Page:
There are many channels through which changes in the monetary policy stance are transmitted to the real economy. Recent statements by Draghi and Noyer (and a dropped word by Nowotny) suggest that the ECB is concerned about the uneven transmission of its July interest rate cut to bank lending rates across the Euro area. Goldman finds this empirically true, noting that the influence of official ECB rates on retail interest rates in Italy and Spain has diminished, while it has increased in Germany and France and in fact there is a ‘reversal of policy transmission’ in Spain and Italy, whereby ECB rate cuts are now associated with an increase, rather than a fall, in retail rates (as the rapid deterioration in peripheral banking systems has more than offset any impact of lower rates). This 'failure' of standard monetary policy to ease conditions has led to the non-standard measures being discussed now. We see three points from this: rate cuts are less likely than the market believes; while SMP is now being priced in, it doesn't specifically address the transmission-mechanism; and just as Draghi hinted at in his last conference, we suspect he will reiterate his reduced collateral standards and increased eligibility to private-sector loans directly (an LTRO 2.5) - which, however, will necessarily encumber bank balance sheets even more (if Zee Germans will even agree to it).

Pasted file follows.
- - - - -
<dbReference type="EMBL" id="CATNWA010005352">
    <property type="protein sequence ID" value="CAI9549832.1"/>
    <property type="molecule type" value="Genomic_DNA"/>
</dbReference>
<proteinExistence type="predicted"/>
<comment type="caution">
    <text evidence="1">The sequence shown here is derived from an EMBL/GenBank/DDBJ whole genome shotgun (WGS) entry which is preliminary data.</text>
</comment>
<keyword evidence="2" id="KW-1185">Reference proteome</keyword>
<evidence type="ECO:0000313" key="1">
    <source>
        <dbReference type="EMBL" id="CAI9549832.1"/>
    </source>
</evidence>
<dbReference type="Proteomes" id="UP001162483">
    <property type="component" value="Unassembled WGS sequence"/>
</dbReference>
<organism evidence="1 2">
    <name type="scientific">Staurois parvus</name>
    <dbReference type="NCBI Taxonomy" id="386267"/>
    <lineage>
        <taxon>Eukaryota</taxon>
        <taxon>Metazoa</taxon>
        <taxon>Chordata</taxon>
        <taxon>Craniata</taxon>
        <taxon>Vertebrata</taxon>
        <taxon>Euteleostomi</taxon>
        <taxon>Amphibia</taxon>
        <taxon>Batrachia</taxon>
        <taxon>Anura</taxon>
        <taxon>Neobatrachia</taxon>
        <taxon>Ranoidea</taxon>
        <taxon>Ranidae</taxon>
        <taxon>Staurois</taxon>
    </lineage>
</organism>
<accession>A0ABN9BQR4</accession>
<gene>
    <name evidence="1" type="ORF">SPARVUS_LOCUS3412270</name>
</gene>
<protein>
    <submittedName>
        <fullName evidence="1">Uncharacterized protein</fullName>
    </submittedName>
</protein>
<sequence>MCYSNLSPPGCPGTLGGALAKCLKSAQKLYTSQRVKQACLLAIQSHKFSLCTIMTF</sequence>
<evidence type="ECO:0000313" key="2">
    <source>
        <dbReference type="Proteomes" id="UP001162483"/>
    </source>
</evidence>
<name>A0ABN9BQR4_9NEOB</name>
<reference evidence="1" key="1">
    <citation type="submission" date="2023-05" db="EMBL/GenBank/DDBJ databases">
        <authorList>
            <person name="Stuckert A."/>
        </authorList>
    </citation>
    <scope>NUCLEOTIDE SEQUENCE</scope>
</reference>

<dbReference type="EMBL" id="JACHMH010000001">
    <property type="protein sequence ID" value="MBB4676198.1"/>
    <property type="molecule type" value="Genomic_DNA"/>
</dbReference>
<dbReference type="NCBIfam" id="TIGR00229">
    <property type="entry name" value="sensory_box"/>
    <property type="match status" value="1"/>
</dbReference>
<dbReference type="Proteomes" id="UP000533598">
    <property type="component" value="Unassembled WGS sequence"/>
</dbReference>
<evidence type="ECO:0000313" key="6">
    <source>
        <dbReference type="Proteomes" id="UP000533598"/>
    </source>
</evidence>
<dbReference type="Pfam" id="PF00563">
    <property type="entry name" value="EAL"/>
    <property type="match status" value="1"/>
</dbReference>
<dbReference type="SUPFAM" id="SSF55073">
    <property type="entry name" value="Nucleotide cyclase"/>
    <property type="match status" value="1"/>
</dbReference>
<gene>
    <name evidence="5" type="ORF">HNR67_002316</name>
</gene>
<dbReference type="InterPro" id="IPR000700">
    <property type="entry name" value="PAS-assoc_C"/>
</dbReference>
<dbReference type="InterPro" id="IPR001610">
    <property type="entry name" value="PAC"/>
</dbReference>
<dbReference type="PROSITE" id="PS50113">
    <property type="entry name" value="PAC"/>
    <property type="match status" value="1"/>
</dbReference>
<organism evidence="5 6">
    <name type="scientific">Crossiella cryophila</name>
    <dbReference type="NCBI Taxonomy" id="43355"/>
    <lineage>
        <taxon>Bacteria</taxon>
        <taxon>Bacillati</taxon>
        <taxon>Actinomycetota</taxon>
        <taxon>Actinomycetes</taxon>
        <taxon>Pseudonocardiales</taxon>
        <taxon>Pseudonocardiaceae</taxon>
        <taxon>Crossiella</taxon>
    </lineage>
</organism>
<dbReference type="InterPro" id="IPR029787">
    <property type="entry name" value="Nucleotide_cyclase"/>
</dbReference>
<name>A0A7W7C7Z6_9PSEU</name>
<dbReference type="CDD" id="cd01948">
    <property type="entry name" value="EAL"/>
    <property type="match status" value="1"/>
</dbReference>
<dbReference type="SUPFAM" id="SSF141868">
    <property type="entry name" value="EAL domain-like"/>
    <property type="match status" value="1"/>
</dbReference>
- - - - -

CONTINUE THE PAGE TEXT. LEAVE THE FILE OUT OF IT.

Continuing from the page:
Both earnings and revenues for 2012 have been cut dramatically in the last three months, rejuvenating a sliding consensus trend for 2012 that began in the middle of last year, and now Q3 expectations are negative YoY for the first time since Q3 2009. However, as we are told again and again, the economy must be doing fine because the market is up so much in that period. In fact, what is even more fun to hear is that the market is cheap (never mind the incredulous hockey-stick expectations for Q4 this year). In fact, the market is not cheap at all. The correlation between the S&P 500 in the last two years and the P/E multiple shows that performance has been driven almost entirely by multiple-expansion alone. Forward P/E is now getting close to recent peaks suggesting the market is far from cheap and on a longer-term view (based on both an as-reported and operating basis), the S&P 500 appears expensive - and perhaps these charts will re-anchor whatever cognitive bias that seems to pervade the long-only manager's herding mentality.